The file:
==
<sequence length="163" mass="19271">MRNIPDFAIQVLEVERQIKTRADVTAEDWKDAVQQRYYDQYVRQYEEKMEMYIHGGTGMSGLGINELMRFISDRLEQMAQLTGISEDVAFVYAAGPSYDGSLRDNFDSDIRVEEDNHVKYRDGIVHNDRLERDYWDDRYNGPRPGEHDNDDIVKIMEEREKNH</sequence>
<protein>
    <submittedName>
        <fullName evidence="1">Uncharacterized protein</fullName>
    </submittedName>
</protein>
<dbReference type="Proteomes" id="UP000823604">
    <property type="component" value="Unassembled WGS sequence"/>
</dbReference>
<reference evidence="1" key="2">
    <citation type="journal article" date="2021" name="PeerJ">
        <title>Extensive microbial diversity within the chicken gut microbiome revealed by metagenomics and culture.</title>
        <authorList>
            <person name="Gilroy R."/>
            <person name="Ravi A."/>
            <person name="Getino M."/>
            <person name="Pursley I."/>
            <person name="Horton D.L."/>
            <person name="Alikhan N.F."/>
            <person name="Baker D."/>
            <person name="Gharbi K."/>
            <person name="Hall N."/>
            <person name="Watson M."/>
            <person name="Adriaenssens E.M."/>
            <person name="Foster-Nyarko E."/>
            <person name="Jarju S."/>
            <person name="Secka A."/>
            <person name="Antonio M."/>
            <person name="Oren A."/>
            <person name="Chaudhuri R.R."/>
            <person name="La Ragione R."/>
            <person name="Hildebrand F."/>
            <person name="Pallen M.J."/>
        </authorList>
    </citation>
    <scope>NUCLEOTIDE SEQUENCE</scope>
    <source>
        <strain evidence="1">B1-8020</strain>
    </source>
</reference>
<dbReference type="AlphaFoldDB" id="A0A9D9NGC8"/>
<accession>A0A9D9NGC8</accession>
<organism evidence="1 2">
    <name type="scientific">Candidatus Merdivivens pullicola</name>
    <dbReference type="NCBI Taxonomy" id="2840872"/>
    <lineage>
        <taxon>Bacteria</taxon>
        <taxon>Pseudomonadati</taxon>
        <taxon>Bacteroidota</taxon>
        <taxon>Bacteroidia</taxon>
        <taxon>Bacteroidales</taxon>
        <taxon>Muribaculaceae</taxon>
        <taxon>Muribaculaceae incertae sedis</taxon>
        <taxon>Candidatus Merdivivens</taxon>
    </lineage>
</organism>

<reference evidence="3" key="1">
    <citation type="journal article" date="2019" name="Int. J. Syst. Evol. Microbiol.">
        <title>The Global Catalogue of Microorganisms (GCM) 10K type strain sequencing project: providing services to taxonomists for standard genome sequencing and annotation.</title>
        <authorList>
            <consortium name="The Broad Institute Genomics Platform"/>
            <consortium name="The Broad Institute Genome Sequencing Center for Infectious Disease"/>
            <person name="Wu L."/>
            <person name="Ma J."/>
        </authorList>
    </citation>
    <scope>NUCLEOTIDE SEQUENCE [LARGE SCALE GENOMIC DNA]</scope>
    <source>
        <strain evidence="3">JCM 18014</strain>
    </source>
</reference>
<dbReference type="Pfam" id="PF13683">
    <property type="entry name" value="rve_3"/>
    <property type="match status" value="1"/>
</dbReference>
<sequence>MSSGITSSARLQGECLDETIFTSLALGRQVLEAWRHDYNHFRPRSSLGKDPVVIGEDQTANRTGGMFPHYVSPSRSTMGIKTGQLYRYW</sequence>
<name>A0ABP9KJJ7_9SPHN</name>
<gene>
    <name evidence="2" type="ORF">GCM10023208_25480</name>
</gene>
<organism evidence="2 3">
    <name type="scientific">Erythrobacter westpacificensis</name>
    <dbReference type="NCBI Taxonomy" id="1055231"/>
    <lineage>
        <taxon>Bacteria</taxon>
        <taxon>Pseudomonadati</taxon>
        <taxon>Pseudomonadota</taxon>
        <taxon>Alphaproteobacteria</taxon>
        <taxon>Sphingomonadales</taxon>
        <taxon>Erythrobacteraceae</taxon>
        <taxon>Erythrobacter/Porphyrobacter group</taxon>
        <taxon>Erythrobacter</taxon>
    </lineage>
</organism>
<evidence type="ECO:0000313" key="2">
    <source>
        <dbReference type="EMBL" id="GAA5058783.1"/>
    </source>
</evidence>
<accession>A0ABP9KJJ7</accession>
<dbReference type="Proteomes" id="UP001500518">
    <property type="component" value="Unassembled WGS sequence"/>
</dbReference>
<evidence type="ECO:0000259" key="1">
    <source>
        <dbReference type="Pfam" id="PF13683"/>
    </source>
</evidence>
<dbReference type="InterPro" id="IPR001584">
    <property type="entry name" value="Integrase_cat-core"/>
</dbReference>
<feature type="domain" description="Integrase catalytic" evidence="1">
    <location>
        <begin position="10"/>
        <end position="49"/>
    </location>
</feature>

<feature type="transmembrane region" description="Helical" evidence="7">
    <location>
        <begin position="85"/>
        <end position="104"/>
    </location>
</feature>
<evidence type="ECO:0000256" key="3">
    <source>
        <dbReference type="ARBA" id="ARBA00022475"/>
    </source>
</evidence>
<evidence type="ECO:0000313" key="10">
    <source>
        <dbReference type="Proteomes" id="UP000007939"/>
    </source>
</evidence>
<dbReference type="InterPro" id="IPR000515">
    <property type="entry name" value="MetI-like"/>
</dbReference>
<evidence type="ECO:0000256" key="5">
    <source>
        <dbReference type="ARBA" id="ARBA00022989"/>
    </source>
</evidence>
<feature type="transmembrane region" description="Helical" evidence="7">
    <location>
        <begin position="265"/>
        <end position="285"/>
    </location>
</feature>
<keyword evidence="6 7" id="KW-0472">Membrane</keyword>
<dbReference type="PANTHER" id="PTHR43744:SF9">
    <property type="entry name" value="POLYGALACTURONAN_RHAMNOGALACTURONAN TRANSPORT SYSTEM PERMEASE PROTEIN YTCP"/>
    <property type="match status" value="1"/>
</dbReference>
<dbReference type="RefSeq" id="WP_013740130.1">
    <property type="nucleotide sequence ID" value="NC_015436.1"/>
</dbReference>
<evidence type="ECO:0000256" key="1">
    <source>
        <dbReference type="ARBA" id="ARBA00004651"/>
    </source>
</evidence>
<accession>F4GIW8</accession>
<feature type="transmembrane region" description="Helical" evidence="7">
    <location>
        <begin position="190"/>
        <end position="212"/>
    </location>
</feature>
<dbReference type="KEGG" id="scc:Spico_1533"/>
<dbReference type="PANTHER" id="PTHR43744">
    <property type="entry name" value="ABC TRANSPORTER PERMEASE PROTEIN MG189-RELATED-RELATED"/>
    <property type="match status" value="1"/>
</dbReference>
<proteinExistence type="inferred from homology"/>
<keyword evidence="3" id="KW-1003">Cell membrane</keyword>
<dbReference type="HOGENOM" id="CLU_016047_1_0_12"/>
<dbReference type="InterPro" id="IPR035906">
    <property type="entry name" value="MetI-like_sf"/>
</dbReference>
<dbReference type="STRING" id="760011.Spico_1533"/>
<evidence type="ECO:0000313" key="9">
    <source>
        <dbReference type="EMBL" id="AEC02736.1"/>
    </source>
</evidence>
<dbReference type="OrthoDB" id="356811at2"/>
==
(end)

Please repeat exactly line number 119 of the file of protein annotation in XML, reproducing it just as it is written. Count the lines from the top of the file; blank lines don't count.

    <location>